Apple announces hybrid drive technology in Macs

With 128GB of NAND flash, this hybrid solution is far ahead of the competition

Along with the long-awaited iPad Mini announcement today, Apple revealed what it called its Fusion Drive, which combines the high performance of NAND flash memory with the storage capacity of a hard disk drive (HDD).

The Fusion Drive will be available in the new iMac and Mac Mini desktops. Apple's OS X operating system and pre-installed applications will run on the SSD by default, while documents and media will run off the hard disk drive.

The new Fusion Drive combines a massive 128GB of multi-level cell (MLC) NAND flash capacity with either a 1TB or a 3TB hard disk drive, but the two media appear as a single storage volume. With 128GB of NAND flash memory, this hybrid offering puts Apple ahead of the competition.

Apple claims the Fusion Drive offers performance similar to a pure solid-state drive (SSD), but with the mass storage capacity and lower cost of a hard disk drive.

Apple did not respond to a request for additional information about the Fusion Drive at deadline.

Genesis 2 SSD
Apple is likely using flash technology it acquired when it purchased Anobit, such as this Anobit Genesis 2 T-Series SSD.

Based on the amount of flash capacity offered by Apple, industry analysts do not believe its Fusion Drive is a hybrid drive, which combines flash and spinning disk in a hard drive form factor. Seagate sells the most popular version of a hybrid drive on the market -- the Momentus XT, which has 8GB of single-level cell (SLC) NAND flash along with up to 750GB of spinning disk capacity.

Western Digital has also announced a thin hybrid drive for ultrabooks with up to 500GB of capacity.

The Fusion Drive's 128GB of flash capacity would require a great deal of space inside an HDD form factor, said Fang Zhang, an analyst with research firm IHS iSuppli.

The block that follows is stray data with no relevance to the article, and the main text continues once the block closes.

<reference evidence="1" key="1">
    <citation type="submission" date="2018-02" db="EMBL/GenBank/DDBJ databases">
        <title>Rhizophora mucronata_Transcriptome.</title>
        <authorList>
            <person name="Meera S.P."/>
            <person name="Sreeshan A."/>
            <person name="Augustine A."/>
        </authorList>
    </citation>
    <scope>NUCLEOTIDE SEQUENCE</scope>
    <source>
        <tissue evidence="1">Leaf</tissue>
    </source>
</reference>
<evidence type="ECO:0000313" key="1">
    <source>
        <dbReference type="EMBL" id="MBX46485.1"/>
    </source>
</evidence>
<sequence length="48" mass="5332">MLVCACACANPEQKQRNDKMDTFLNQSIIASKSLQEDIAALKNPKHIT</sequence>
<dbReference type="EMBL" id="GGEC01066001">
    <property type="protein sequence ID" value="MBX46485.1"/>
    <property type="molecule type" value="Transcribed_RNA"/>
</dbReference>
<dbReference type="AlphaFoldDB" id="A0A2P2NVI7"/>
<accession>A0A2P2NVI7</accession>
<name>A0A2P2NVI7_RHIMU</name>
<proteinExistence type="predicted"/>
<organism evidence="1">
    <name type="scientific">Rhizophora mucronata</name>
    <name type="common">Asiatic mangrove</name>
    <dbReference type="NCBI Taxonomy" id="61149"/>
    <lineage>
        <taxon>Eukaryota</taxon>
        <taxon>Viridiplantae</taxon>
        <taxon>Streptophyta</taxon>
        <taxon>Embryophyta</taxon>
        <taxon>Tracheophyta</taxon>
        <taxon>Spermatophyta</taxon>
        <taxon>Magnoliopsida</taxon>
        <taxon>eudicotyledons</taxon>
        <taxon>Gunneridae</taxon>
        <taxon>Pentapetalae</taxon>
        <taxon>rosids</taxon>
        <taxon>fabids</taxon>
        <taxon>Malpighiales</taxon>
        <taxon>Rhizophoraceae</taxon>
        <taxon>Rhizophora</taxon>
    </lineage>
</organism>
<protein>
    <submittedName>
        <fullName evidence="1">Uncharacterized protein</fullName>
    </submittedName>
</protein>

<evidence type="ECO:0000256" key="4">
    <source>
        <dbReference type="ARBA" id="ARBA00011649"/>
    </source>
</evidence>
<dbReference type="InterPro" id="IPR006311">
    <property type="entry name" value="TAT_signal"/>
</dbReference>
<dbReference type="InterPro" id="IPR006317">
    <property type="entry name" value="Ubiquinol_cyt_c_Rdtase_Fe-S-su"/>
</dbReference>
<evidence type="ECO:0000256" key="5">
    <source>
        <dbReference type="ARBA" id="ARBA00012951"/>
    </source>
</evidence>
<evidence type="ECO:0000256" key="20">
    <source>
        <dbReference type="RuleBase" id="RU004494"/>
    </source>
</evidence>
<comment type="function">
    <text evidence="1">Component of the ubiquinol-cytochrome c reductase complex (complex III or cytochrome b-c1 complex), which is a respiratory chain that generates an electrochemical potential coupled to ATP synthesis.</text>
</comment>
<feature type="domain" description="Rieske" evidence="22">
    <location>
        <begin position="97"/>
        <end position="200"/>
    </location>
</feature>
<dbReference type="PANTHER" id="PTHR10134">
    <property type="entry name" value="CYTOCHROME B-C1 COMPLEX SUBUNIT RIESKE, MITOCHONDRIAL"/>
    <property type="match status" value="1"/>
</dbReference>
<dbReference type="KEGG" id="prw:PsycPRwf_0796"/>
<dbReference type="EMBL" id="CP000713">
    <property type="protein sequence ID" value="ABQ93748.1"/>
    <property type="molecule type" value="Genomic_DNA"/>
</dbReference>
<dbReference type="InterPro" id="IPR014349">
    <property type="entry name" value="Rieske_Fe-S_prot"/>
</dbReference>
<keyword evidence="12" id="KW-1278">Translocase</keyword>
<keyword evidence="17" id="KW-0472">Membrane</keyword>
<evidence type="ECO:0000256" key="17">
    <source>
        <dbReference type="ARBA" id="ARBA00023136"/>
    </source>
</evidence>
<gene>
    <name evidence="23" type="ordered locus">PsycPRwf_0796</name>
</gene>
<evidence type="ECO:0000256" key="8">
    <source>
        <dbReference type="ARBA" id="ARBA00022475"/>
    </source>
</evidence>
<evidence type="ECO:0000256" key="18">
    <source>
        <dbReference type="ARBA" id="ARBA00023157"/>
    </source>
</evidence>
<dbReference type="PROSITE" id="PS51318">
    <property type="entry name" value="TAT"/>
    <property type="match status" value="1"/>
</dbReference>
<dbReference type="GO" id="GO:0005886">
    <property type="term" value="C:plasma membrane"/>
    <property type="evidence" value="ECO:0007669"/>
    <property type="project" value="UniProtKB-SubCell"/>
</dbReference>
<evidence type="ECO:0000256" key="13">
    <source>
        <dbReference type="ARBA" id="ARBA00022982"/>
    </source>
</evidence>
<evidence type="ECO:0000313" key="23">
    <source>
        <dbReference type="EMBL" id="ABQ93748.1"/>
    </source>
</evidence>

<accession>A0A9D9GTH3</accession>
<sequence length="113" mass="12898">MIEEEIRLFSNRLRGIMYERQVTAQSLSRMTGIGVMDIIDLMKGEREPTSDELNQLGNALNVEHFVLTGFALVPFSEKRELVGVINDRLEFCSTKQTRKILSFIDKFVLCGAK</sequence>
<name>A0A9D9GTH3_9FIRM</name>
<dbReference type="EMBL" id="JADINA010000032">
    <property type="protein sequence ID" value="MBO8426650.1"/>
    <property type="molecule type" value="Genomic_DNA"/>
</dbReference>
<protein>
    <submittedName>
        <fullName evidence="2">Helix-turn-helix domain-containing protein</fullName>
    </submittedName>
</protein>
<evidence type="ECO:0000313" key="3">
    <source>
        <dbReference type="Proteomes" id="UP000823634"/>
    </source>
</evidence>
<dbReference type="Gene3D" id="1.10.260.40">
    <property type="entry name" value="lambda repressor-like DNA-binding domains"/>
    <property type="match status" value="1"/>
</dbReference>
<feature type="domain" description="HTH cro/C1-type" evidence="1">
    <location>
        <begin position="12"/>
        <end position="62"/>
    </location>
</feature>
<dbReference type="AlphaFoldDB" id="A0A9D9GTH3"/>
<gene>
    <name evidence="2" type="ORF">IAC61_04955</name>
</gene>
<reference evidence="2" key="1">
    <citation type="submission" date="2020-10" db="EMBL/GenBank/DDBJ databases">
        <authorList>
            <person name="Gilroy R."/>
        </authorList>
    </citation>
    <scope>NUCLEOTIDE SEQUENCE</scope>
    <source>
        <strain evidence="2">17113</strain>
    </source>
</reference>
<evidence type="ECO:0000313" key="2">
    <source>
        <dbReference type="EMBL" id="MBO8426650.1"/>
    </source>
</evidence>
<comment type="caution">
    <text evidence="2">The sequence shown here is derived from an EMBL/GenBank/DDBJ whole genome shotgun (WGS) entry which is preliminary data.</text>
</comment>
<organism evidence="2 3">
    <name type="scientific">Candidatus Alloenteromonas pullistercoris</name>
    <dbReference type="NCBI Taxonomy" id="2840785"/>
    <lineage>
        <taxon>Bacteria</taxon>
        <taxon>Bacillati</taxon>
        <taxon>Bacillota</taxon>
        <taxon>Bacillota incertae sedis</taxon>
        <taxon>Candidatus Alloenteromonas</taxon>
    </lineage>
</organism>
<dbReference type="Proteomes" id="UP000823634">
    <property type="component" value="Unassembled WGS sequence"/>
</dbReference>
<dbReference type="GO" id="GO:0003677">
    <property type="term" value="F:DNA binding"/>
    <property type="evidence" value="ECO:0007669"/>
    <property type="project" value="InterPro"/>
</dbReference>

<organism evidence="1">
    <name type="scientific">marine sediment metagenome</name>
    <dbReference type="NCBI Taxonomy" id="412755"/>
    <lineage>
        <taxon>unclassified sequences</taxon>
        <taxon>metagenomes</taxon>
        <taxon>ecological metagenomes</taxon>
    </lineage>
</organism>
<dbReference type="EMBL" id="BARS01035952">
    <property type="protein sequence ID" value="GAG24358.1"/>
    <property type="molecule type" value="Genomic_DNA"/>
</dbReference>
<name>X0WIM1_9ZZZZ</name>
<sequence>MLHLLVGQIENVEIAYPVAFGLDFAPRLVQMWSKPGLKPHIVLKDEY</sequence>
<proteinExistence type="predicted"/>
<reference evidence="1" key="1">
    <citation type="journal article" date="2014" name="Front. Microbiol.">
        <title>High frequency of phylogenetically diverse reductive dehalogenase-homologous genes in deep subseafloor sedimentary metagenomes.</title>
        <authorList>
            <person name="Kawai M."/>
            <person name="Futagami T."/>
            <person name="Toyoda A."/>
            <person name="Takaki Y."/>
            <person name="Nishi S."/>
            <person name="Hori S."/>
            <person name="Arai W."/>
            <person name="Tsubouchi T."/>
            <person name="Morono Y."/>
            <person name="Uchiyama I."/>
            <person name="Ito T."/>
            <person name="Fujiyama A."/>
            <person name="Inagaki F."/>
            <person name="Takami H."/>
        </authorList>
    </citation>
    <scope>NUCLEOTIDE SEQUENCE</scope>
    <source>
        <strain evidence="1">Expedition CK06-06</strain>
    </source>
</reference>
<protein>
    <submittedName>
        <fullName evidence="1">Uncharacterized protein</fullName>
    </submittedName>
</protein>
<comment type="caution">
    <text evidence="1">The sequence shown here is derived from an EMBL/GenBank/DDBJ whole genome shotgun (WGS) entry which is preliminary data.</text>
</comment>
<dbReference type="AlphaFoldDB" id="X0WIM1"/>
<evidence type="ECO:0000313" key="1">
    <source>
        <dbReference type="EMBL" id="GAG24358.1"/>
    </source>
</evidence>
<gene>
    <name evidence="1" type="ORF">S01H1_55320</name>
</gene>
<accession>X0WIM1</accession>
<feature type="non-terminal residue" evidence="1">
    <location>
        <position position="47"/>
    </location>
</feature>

"I think you can call it a hybrid solution," Zhang said. "Basically you have two drives: one SSD and one HDD, but with a controller and software that can manage where the data goes."

"Anobit is their source for SSD, and the HDD is still from Seagate," Zhang continued. "The controller could come from Marvell."

Apple was already the industry's largest NAND flash consumer when, in December 2011, it acquired Israeli-based SSD maker Anobit.

Prior to the acquisition, Anobit had been focused on making flash storage products for data center use manufactured out of consumer-grade NAND flash memory.

Anobit's most valuable intellectual property -- its secret sauce -- is its firmware that it calls Memory Signal Processing (MSP), a type of error correction code (ECC). Like other ECC technology, Anobit's MSP gives it a means of addressing the reliability issues that arise as solid-state memory components shrink in size.

The smaller NAND flash systems get, the more chance there is that electrons will pass through thin cell walls and create data errors.

Anobit has produced two generations of Genesis SSD technology.

The purchase of Anobit addressed several issues for Apple. For one thing, it freed the company from dependency on flash component makers such as Samsung and Intel, which lead the market in NAND flash production. And, it gave Apple access Anobit's ECC software, enabling the company to use the least expensive NAND flash while still maintaining high performance and endurance levels.

If Apple is using Anobit SSD with Seagate HDD, it would not be a first.

Laptops that sport two drives -- a high-capacity hard drive and a low-capacity solid-state "cache" drive -- are already shipping and are expected in droves with the release of ultrabooks. But ultrabooks tend to have smaller "cache" SSDs with 20GB to 50GB of capacity, so Apple's 128GB SSD is enormous by comparison.

Also, cache SSDs come in several sizes. Most are 2.5-in. mini-SATA drives, just like a typical laptop hard drive.

The cache SSD works in the same way as Seagate's Momentus XT: The operating system and the most frequently used applications are loaded from the flash memory, while files and other less frequently used data are stored on the HDD. The result is a lower-cost computer with similar performance to a system with just a pure SSD.

Intel, Micron and OCZ are putting out cache SSDs, while Lenovo, Asus, Acer, Hewlett-Packard and Dell are beginning to build laptops and ultrabooks that use them. For example, a number of Lenovo's ThinkPad and ThinkPad Edge notebooks support cache SSDs.

The Asus Zenbook UX32VD ultrabook combines a hard drive that holds up to a 500GB with a 24GB SSD. In fact, according to Intel's specifications, in order to be called an ulatrabook, a device must use either a cache SSD or a full-size SSD to achieve the required level of performance.

Lucas Mearian covers storage, disaster recovery and business continuity, financial services infrastructure and health care IT for Computerworld. Follow Lucas on Twitter at @lucasmearian, or subscribe to Lucas's RSS feed . His email address is lmearian@computerworld.com.

See more by Lucas Mearian on Computerworld.com.

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